Author Topic: Black Walnut Trees  (Read 3450 times)

rac50

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Black Walnut Trees
« on: August 23, 2010, 11:13:16 AM »
I have the opportunity to purchase 2 old growth Black Walnut trees. They are on a piece of property that abuts a state forest with a protected stand of old
growth timber in Southern New York. The trees are 36" - 42" in diameter and 20' to the first branch. Very substantial trees with a # of crotches with upper limbs 16" or so. I have been cutting, air drying and milling northeastern hardwoods  for more than twenty years. The projects I have built with the lumber have stood the test of time and it is always my preference when building.
The question: How much would one expect to pay for the two trees? I have been fortunate in the past to have either been given the tree, or paying an insignificant amount so I am unclear as to what to offer. The band mill operator is about 5-600 a day.

David Conley

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Re: Black Walnut Trees
« Reply #1 on: August 23, 2010, 03:10:26 PM »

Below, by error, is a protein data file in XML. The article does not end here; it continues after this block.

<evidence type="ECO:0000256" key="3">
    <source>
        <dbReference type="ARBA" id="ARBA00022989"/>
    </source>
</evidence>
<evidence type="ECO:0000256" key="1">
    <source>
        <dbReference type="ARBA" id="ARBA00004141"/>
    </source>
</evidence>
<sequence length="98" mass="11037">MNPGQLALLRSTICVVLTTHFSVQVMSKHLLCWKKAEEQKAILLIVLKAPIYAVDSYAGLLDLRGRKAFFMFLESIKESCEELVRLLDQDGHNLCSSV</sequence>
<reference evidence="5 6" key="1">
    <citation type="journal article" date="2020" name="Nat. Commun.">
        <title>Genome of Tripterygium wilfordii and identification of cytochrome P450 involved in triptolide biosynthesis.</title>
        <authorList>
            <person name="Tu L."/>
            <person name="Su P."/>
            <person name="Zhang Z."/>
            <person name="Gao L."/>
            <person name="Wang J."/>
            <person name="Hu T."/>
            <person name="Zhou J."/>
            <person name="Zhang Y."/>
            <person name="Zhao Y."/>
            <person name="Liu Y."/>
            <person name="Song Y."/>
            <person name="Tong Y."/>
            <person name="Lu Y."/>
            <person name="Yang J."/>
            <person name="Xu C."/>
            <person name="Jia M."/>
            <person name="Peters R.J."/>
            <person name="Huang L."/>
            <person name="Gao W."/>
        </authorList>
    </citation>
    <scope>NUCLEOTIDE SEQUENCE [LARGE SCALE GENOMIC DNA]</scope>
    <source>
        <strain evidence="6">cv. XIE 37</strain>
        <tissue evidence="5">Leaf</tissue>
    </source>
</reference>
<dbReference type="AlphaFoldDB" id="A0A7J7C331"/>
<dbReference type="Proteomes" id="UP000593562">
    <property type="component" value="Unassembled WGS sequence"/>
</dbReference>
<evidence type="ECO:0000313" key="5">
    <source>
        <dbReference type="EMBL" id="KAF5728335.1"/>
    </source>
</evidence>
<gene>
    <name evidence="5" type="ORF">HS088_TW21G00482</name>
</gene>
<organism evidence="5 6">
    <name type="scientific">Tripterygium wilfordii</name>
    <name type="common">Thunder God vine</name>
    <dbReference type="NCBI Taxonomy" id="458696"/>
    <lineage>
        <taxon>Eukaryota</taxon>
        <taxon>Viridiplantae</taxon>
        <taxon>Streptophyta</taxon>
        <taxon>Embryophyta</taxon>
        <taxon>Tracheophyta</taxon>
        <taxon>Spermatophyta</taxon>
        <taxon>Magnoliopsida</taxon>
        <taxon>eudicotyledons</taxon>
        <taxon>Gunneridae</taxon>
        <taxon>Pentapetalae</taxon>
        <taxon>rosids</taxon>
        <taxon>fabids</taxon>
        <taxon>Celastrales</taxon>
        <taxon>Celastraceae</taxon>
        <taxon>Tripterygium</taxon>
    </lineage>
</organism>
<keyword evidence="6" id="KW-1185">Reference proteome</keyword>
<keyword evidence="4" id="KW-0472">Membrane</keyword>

RAC50,

Your trees sound fantastic!!  

But before you buy the trees, make sure your bandsaw mill guy can handle them.  The local guy I use has a large woodmiser.  The thoat on his mill is 30-in.  I did a quick search on the internet and that seems to a fairly common throat size.

Speaking from experience, a 24-in diameter log with a 12-in crook will require a little chainsaw modification before it will fit through a 30-in throat.

Another quick tip, I pay the bandsaw guy by the hour and stay with him while he cuts the logs.  The first time I used him, I paid him by the board-ft and he sped through the logs.  By paying him by the hour, he is much more willing to cut the logs to my specifications and the boards are more uniform and consistent thickness.